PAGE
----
Friday, February 1, 2008

Review: Eye of The Dolphin (2007) [Reviewed By Kelsey Zukowski]

Eye of the Dolphin
Review By: Kelsey Zukowski
Starring: Carly Schroeder, Adrian Dunbar, Katherine Ross
Directed By: Michael D. Sellers
Written By: Michael D. Sellers, Wendell Morris
Released: Bahamas: 2006, USA: 2007
Grade: B

Eye of the Dolphin’s story line reminded me a lot of that of a Disney channel original movie from 2002 called A Ring of Endless Light. It starred Mischa Barton, Jared Paladecki, and Ryan Merriman. They both are about a girl who finds communication with dolphins and are dealing with a death in the family. The difference is that A Ring of Endless Light is far more laughable and not in a good way. The girl is portrayed as experiencing some comic physic connection through her mind with the dolphins. Eye of the Dolphin takes a similar base point and takes it far more seriously. The girl slowly establishes a basis of communication with them. It is in a more realistic sense shown by reactions, observations, and a level of need and understanding.

Alyssa (Schroeder) has become a troubled 14-year-old girl. She smokes pot at school and has been suspended several times. She really doesn’t seem to care about this or anything for that matter. The reason for this is that within the last year, her mother died. Her mom was an excellent swimmer and practically lived in the water. Alyssa was a big part of this life, until they were in a boating accident and Alyssa couldn’t do anything but watch her mother drown to death. Since then she has been living with her grandmother (Ross). At this point though, her grandma feels she has done everything she can. Alyssa thinks that her father died, since she never knew him. Her Grandmother finally tells her the truth; her father is alive. He never knew that Alyssa was born. Her mother kept this from him, because he didn’t want children and wasn’t ready for a family.

Alyssa and her grandmother head to the Bahamas, where Alyssa’s dad, James (Dunbar,) lives as a dolphin researcher. The relationship between father and daughter has a slow and rough start. James is completely thrown off guard. He wasn’t sure he ever wanted children, and here he has had one for 14 years. As Alyssa, is still in a rebellious stage, she distances herself somewhat as well. James is also in the middle of a crisis with his research. He feels that he is very close to proving the level of dolphins intelligence and that they can transmit images through talking, something that humans would need technology to do. However, his funds are in risk of being cut. The company wants to make the whole island a huge tourist attraction, where the dolphins would just be doing tricks. Everything that James owns belongs to this company, even two of the dolphins, who he has come to care about very dearly. Alyssa shows interest in his work and starts spending time on her own with the dolphins of the island. In time, they respond to her and there seems to be a definite connection between her and the dolphin.

It is still a bit weird for me to see Carly Schroeder doing drugs and getting drunk in films. She even showed moments like this in Gracie. I still think of her as the little girl from Lizzie McGuire. Schroeder is supposed to be playing a 14-year old, so these things are thought to be controversial to the other characters in Alyssa’s life. Schroeder did very well in Eye of The Dolphin. The more Alyssa changed, the more life Schroeder showed. Katherine Ross did very well as Alyssa’s grandmother. She was really the reason why Alyssa had the chance of getting her life back. Adrian Dunbar did fairly well in his role as the father, but the previous two actors stand out more in the film. Jane Lynch was very funny as one of those fighting for a more tourist attractive island.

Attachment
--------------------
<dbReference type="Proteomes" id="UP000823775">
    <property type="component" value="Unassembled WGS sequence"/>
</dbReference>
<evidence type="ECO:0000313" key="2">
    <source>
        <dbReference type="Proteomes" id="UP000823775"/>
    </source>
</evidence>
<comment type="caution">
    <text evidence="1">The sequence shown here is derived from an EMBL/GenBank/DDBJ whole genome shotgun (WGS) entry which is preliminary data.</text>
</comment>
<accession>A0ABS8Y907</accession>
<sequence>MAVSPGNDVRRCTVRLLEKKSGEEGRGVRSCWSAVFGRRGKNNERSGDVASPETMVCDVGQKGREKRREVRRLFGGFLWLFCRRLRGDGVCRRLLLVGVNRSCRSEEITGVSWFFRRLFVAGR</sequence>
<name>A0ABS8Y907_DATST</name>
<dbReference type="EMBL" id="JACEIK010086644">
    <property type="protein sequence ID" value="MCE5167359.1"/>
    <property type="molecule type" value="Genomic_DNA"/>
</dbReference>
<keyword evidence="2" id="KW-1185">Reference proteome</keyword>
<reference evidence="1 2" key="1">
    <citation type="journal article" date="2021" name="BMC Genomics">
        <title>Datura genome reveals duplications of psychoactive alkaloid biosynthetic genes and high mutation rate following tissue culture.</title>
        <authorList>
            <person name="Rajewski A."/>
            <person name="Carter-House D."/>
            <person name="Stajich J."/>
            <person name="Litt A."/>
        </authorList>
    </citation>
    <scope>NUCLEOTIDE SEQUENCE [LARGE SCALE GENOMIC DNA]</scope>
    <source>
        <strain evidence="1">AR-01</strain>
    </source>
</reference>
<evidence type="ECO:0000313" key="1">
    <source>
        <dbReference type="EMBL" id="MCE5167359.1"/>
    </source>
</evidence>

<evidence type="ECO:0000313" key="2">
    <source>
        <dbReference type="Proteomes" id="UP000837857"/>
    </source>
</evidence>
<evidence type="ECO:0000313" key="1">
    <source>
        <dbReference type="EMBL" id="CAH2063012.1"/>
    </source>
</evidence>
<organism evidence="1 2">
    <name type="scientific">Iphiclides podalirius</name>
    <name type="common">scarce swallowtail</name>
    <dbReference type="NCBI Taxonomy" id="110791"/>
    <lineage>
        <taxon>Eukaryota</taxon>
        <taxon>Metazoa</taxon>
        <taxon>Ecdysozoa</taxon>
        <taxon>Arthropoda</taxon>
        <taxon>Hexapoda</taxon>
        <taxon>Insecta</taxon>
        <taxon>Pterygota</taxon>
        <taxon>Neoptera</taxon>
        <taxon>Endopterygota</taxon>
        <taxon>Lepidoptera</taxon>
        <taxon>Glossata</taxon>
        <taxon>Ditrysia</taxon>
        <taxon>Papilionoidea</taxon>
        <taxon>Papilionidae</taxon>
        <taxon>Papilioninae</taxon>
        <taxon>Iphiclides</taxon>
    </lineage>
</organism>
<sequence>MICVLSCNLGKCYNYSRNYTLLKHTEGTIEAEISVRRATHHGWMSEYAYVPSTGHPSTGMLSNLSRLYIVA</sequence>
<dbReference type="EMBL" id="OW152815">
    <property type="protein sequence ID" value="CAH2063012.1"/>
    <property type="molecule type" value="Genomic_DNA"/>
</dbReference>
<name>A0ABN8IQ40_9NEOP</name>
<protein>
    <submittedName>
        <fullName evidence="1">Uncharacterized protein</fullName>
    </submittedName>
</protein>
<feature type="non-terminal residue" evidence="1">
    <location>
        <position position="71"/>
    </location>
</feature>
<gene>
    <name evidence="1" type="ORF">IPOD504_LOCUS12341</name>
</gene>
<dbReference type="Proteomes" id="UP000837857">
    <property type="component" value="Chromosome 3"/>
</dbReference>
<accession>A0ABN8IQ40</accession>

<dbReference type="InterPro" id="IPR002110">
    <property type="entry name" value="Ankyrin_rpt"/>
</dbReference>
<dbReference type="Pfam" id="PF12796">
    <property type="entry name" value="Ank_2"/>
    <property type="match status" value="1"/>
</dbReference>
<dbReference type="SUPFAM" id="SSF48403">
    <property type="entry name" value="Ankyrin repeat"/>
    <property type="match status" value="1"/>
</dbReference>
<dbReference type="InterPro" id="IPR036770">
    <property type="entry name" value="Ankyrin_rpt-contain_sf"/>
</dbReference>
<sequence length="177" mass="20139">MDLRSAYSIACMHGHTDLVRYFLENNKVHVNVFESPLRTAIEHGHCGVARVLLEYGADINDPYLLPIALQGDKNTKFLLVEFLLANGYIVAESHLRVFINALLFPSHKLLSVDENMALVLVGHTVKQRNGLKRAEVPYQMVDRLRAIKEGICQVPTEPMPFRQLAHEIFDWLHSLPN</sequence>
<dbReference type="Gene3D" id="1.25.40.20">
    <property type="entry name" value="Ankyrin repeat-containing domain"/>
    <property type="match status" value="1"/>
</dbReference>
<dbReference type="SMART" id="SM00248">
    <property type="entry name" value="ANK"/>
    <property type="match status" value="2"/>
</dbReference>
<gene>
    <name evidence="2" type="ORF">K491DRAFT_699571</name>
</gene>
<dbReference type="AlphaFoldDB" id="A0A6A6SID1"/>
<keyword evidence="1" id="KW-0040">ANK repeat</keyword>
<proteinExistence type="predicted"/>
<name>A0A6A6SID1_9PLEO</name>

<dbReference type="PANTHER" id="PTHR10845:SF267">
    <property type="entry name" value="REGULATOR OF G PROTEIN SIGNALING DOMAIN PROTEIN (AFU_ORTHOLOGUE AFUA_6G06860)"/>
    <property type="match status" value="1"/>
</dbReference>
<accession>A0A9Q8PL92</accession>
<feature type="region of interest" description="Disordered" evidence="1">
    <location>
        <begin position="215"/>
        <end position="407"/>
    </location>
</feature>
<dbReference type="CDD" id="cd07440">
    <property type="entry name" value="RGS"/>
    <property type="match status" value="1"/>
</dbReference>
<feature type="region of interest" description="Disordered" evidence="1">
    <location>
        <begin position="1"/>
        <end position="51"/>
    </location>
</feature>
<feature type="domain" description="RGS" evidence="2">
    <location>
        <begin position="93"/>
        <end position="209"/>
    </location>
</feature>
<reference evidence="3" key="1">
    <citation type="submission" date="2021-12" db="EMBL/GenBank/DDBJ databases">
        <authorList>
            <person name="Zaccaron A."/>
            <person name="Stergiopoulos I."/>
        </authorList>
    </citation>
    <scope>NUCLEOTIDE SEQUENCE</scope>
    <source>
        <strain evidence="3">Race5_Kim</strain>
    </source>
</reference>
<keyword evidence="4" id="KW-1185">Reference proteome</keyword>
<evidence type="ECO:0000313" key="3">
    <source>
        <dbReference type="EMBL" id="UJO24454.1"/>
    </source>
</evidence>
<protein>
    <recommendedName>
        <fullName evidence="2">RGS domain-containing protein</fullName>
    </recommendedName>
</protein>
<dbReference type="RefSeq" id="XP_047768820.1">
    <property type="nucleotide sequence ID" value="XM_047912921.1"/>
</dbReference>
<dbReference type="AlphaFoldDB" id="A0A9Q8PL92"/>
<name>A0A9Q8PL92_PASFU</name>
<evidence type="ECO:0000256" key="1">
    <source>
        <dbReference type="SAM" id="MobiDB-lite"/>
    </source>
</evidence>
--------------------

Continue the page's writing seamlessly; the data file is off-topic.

Eye of the Dolphin questions whether humans really are the superior species. Sure we have control over society, but dolphins have been proven to have great intelligence. They are just as smart as humans if not more so. Based upon James’ theory in the film, they naturally do what humans needed buildings, technology, and inventions for. They seem to be a more peaceful species, possibly because they have a higher understanding between each other due to how well they can communicate. Captivity vs. the wild is also brought up. Two of the dolphins are kept by James so he can study them in comparison to the dolphins who live in the wild. Because of this the captive dolphins are sheltered and not thought to have the same capabilities of others. The wild are thought to be dangerous, yet that is where Alyssa finds the largest understanding. Prior to finding this fondness of dolphins, Alyssa could be considered very wild herself.

In the film it is said that dolphins talk, but it is up to humans whether they really want to listen. Alyssa takes the time to do this and really just needs someone to listen and relate to her in turn. In some ways she needs the dolphins as much as they need her. They really matter to her like nothing else has since her mother died. She finds a passion and joy through them, which fills an empty void that was in her life before. This common ground of interest is really what gives her a real relationship with her father. Without that she might have just left and never seen him again.

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